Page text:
Arsenal have never been crowned champions of Europe in the club's history, but they came ever so close in 2006.
Arsene Wenger's side were almost perfect in the Champions League that season.
After picking up 16 points from a possible 18 in the group stages, Wenger's men then followed that up with triumphs over Real Madrid, Juventus and Villarreal.
On route to the final, Arsenal only conceded two goals; and managed to keep clean sheets throughout the knock-out rounds.
The only team stopping them from Champions League glory was Barcelona, and given their impressive results throughout the competition, Arsenal had a huge chance of winning their first European title.
BUT DISASTER STRUCK IN THE 18TH MINUTE
Unfortunately for Arsenal, the final did not go as planned.
The English side started off the stronger team, with Thierry Henry going close on two occasions, but it all started to unravel in the 18th minute.
Jens Lehmann, who had only conceded two goals in the competition going into the final, rushed off his line to close down Samuel Eto'o, but was given a red card when he brought him down.
Amazingly, Sol Campbell put the north London outfit ahead, but Barcelona eventually triumphed against the ten men courtesy of goals from Eto'o and Belletti.
Given the circumstances, Arsenal could take pride of how they performed with ten men, but were left wondering what could have been had their German goalkeeper not been sent off so early on.
THE SENDING OFF: SKIP TO 1:21
JENS LEHMANN REFLECTS ON HIS SENDING OFF
In his new autobiography 'The Madness is on the Pitch', Lehmann reveals what he did in the immediate aftermath to the incident, whilst he also recalls an encounter with Sir Alex Ferguson in the stands.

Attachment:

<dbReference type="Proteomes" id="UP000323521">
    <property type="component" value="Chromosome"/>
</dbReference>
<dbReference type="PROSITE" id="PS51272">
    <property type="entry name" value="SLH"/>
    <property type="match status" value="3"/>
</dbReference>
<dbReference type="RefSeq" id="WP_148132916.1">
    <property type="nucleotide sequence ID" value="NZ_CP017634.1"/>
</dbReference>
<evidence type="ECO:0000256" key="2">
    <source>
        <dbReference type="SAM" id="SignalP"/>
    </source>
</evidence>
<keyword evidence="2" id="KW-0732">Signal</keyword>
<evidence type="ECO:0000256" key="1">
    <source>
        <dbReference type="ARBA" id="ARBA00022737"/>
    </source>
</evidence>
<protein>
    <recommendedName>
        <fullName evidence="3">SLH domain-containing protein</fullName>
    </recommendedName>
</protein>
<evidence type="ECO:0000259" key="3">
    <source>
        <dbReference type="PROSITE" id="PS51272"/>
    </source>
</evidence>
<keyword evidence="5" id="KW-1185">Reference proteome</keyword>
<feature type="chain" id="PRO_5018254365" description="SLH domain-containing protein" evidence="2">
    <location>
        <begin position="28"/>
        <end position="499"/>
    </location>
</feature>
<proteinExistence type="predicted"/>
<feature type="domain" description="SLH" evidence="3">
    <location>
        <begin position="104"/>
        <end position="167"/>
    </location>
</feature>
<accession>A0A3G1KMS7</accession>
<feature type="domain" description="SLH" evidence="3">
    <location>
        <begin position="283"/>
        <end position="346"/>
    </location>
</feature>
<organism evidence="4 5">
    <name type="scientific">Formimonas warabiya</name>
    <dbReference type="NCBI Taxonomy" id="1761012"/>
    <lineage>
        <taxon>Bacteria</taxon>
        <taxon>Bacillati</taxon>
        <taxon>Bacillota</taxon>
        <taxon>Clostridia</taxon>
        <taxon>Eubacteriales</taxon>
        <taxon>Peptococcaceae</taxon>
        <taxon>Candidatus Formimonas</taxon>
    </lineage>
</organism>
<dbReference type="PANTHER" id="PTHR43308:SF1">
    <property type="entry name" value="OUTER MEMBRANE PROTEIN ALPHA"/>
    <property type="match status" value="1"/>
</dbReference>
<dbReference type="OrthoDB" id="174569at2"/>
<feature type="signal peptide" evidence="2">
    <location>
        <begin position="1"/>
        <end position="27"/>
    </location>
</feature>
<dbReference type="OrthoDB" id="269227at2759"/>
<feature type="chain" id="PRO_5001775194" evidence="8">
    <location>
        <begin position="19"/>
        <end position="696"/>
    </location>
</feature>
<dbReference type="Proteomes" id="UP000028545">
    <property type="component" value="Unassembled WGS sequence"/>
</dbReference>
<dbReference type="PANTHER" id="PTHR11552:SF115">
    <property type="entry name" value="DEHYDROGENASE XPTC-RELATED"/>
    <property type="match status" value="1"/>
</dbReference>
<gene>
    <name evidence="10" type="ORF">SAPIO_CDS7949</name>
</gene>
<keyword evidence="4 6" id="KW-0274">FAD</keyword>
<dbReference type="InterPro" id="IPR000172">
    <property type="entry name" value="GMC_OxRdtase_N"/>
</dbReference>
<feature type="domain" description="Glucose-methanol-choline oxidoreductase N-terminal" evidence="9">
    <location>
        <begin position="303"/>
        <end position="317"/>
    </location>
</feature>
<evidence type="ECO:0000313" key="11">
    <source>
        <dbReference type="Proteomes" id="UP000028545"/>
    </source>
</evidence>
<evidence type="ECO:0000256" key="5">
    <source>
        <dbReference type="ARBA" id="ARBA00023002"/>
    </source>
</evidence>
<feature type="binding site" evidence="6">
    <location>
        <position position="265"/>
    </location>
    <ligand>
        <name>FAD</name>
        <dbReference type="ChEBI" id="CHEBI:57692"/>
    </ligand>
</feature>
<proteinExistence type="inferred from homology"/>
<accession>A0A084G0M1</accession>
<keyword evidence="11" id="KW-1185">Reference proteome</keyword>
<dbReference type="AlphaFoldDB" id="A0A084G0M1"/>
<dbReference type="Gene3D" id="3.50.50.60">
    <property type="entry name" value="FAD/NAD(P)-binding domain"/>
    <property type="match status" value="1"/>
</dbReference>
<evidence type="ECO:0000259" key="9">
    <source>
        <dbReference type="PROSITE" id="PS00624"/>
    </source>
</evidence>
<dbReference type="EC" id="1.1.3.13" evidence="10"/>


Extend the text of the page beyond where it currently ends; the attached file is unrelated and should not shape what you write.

Lehmann wrote: "Four minutes past nine, the infamous moment had come: Ronaldinho played his pass, Eto’o began to run, Lehmann grasped, [referee Terje] Hauge blew his whistle.
"Following the dismissal, I slunk into the dressing room to put on a clean shirt. What was I to do now? For a few minutes, I sat around, irresolute, before climbing up the steps to the stands.
"I bumped into Sir Alex Ferguson, who stared at me wide-eyed, as if he had seen Lucifer himself. ‘Bad luck,’ I said with a shrug, continuing on my way.
"When I had eventually found a seat, I was joined by Lasse and Mats [his children], who had been sitting with my wife and brother. I pulled them onto my lap and finally began to tear up.
"There is no apt description nor any solace for this moment, in which all aims, hopes and ambition of the previous months disappear in a black hole of disappointment.
"I suspected I would never again be part of a Champions League final but did not let the thought get to me at all."
Eleven years on, and Arsenal have not come close to winning the Champions League. Oh what could have been.
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